Another setback for Sanders could be that four of the five primaries today are closed primaries. A similar situation happened in #NewYork, which was also a closed primary. Sanders has fared well with Independent voters, but if they’re not registered to vote with a particular party, that hardly helps him.
Whatever the case, Sanders isn’t likely to walk away from the race. His campaign manager, Jeff Weaver, has said they’re going all the way to the convention.
The nation’s most prominent Delawarean, Vice President Joe Biden, already cast his ballot in his hometown of Wilmington on Friday, though it’s not clear which Democrat he backed. As CNN has noted, Biden has repeatedly weighed in on the race, but his allegiances aren’t clear. The veep, of course, considered running this cycle himself before announcing in the fall that he wouldn’t run.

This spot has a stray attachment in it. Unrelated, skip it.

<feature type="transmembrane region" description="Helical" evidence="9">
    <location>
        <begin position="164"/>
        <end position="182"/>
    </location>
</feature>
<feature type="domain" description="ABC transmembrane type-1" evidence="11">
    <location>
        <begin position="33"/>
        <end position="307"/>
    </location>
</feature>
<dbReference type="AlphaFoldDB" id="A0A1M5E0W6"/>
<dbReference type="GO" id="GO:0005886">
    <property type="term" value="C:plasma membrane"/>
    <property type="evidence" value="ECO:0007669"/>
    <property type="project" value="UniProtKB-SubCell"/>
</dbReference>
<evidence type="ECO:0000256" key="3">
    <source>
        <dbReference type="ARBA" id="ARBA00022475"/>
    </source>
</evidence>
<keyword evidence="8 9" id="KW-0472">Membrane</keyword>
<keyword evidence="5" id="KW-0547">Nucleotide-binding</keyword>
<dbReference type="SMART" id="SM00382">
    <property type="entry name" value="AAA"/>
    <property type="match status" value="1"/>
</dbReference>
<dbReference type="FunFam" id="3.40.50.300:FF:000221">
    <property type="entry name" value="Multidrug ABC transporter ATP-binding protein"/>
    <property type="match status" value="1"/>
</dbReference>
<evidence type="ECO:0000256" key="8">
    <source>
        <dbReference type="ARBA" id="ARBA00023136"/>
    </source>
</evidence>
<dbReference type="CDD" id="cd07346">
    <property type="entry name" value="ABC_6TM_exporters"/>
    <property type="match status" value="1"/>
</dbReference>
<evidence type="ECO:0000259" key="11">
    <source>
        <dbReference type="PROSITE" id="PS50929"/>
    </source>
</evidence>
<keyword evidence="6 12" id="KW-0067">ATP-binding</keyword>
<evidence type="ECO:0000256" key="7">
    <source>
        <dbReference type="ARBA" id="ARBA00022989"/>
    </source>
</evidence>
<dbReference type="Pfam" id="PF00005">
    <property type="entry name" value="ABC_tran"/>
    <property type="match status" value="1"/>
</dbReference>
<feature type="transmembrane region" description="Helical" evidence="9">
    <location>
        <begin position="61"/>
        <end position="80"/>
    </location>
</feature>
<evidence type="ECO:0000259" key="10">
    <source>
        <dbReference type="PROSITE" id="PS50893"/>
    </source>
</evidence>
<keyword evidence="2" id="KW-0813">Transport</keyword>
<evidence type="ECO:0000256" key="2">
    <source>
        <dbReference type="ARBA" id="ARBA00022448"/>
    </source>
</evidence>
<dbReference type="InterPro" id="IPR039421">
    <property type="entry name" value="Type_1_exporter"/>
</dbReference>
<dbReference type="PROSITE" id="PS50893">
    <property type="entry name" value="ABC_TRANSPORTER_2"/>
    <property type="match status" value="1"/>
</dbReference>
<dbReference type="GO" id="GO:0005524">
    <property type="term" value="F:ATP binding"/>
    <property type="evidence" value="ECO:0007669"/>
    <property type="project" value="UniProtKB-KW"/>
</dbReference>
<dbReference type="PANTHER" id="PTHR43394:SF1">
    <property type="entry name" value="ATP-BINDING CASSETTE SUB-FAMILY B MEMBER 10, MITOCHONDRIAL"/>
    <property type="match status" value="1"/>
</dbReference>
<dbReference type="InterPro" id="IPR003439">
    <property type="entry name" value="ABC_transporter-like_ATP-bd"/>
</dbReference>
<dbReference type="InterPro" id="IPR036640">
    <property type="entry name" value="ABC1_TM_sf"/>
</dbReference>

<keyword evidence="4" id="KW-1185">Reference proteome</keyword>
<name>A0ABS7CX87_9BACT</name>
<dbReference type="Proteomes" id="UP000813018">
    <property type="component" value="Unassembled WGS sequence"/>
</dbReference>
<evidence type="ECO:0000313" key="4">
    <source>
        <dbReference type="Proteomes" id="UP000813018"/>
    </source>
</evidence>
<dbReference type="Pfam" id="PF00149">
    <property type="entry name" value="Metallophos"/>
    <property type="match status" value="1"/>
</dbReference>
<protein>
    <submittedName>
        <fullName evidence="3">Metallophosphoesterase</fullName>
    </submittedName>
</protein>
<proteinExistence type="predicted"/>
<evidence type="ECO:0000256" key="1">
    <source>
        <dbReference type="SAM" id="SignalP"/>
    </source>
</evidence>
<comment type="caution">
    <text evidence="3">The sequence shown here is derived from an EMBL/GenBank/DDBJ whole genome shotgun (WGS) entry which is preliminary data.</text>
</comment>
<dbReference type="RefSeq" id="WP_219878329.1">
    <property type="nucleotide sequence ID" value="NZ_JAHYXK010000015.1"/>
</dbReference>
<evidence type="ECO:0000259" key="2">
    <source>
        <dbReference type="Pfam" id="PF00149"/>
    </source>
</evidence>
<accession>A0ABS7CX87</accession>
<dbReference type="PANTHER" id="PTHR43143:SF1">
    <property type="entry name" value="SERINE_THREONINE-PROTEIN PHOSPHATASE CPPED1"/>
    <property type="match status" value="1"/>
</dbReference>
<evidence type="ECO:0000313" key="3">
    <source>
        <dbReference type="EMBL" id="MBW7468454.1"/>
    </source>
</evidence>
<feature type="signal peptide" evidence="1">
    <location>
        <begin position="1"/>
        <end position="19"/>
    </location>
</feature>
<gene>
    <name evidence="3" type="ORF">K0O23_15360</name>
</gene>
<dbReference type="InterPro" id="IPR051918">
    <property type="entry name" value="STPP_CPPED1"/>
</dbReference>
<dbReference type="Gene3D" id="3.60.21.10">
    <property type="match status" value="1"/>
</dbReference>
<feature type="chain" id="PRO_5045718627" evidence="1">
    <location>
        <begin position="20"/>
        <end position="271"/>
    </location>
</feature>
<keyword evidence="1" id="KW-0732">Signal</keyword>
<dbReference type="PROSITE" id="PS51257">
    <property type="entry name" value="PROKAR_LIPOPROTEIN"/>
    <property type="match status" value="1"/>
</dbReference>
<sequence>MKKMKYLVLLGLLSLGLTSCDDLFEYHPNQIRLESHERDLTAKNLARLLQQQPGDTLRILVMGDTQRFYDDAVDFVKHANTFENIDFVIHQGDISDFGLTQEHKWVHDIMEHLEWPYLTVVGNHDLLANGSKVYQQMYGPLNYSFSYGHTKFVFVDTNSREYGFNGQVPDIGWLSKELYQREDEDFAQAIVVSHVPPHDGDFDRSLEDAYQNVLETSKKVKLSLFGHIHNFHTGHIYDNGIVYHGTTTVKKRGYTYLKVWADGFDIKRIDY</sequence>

Biden has invested a lot of energy in Tuesday’s Senate contests as part of national Democratic push to take back the upper chamber. That’s particularly true in Pennsylvania, where Biden grew up and where he was campaigning alongside candidate Katie McGinty on Monday. She’s in a competitive race against former congressman Joe Sestak, and Biden and President Obama have both endorsed her.
Biden has less to worry about in his be#Loved Delaware. None of the state’s seats are up for grabs today.